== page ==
• 1
    Evidence was sought to support the suggestion that corticospinal input can be relayed to motoneurones (MNs) via a population of interneurones (premotoneurones) in the cervical cord, and that this pathway operates in parallel with the direct monosynaptic pathway.
  • 2
    Single motor units were recorded in forearm muscles and post-stimulus time histograms (PSTHs) of their firing pattern were constructed during voluntary activation. Weak transcranial magnetic stimulation of the contralateral motor cortex was used to produce a small facilitation in the PSTH. We then examined how the size of this peak was affected by low threshold electrical stimulation of either the homonymous muscle nerve or the musculo-cutaneous nerve at various interstimulus intervals (ISIs).
  • 3
    Homonymous nerve stimulation had the following characteristics: (a) the cortical peak was facilitated when stimuli were timed so that both inputs arrived simultaneously at the MN; (b) the amount of facilitation was only slightly greater than the sum of the effects of each stimulus given alone; and (c) facilitation affected even the earliest bins of the cortically evoked peak. These three features are consistent with a monosynaptic input onto the MN from both sources.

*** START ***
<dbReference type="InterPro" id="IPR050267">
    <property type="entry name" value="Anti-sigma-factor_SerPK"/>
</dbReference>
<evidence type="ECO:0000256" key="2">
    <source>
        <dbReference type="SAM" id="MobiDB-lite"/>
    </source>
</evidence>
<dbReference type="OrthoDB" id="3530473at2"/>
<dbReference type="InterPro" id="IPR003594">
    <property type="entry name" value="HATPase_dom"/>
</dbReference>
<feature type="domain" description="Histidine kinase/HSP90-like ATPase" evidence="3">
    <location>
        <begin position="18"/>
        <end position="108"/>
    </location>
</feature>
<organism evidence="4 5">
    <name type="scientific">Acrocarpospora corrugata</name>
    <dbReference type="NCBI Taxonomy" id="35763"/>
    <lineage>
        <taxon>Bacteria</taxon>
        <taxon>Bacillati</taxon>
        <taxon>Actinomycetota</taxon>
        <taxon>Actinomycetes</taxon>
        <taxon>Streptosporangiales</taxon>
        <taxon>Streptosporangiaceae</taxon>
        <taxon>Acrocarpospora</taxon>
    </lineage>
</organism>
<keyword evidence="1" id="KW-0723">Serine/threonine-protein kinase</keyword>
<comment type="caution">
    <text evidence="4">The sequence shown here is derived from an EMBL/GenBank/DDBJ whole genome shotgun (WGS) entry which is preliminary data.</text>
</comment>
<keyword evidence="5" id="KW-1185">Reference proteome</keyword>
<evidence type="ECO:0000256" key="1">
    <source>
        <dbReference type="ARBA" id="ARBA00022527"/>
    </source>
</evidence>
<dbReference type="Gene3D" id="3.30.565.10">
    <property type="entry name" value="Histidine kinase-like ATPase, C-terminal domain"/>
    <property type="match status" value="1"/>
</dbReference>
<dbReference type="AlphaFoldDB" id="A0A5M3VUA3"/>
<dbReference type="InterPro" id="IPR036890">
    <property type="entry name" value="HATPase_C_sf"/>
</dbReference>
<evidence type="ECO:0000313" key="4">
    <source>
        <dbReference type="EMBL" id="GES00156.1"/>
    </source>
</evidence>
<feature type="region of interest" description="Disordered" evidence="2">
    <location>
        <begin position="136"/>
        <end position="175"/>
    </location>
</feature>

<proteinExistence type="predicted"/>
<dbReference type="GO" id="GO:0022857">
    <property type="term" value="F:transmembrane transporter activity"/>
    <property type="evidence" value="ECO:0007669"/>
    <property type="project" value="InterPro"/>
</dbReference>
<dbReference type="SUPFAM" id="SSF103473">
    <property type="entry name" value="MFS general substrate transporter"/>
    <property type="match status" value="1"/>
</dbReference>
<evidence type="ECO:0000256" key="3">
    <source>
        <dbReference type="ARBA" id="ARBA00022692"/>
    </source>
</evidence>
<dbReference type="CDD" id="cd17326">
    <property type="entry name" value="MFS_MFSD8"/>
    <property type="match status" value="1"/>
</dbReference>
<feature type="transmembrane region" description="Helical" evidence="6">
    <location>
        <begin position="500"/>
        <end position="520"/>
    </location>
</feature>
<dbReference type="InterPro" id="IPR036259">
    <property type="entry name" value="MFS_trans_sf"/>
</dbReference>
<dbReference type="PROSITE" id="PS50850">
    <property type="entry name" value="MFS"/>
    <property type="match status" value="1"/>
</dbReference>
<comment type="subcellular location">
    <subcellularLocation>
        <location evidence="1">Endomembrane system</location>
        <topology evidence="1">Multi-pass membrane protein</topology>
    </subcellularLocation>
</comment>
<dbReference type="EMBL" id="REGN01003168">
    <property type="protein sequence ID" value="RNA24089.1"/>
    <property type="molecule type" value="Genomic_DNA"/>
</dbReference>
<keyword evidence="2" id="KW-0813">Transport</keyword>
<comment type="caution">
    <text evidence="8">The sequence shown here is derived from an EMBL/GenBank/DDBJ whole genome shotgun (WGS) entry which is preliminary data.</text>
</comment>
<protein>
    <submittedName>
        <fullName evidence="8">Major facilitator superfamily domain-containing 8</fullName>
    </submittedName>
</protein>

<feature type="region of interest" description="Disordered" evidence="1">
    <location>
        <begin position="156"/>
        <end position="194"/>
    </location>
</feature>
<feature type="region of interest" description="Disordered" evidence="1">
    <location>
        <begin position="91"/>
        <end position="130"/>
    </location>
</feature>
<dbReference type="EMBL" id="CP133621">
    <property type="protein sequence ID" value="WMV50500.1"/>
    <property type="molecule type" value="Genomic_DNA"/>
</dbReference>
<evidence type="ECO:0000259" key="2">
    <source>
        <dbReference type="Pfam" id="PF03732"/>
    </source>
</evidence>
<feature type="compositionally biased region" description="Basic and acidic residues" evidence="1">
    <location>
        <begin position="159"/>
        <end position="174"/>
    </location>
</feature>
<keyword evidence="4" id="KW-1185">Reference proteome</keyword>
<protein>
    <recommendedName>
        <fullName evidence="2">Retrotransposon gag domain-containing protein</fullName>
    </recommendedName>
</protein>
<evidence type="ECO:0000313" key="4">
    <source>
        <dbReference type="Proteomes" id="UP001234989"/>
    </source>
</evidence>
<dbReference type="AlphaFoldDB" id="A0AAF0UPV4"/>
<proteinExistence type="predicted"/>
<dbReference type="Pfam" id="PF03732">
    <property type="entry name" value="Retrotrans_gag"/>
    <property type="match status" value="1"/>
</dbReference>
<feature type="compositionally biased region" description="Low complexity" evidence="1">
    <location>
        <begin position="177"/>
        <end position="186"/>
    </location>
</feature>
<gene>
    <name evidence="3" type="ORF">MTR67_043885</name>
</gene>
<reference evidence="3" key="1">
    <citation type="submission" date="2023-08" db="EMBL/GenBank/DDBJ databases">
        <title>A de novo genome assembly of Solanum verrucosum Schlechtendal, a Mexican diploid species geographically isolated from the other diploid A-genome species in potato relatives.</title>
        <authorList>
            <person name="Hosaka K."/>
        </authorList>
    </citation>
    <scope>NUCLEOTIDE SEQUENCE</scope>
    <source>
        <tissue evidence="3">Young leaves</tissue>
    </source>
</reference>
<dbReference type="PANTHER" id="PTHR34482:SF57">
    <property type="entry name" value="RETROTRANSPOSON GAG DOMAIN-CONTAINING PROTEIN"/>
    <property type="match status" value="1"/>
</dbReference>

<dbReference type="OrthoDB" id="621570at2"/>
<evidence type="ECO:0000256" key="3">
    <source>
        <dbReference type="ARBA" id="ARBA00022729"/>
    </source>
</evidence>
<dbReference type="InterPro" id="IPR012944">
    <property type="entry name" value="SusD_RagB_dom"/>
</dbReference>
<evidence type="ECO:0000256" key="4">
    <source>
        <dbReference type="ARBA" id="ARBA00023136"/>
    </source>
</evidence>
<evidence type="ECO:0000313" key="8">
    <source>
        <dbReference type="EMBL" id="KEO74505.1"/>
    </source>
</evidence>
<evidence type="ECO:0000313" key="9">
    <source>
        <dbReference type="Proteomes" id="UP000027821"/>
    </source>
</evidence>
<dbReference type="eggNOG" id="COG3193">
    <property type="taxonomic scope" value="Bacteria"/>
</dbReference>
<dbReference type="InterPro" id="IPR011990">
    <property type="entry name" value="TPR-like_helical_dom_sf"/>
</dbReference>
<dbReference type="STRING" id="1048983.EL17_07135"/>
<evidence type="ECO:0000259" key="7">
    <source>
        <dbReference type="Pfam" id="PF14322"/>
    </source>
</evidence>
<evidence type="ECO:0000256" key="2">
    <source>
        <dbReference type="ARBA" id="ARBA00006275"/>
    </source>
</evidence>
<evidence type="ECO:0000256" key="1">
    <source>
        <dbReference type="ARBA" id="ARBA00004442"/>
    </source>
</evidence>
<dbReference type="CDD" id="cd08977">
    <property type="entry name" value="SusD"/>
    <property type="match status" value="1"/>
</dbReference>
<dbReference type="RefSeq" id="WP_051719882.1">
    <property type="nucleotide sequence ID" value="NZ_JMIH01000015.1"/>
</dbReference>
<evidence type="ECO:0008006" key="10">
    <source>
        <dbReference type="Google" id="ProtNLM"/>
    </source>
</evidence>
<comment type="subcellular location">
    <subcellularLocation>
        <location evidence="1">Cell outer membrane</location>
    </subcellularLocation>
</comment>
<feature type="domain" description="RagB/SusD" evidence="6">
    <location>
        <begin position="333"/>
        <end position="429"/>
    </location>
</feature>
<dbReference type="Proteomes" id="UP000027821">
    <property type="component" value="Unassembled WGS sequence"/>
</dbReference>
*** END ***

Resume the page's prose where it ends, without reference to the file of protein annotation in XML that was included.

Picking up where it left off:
• 4
    Stimulation of the musculo-cutaneous nerve (which has no monosynaptic connections with forearm MNs) had no effect at similar timings. It (a) produced facilitation only at longer intervals corresponding to an extra central delay of 4-6 ms; (b) always gave a significantly larger facilitation than expected from the algebraic sum of the effects of each stimulus given alone; and (c) never affected the earliest bins of the cortical peak. These features are compatible with interaction of peripheral and cortical inputs at a population of premotoneurones.
  • 5
    These results confirm the suggestion that premotoneurones mediate part of the cortical command to MNs innervating forearm muscles.
  • 6
    Excitation is followed by an inhibition which may almost completely suppress the cortical peak. It is suggested that cortical and musculo-cutaneous volleys also converge onto inhibitory interneurones projecting to the premotoneuronal pool.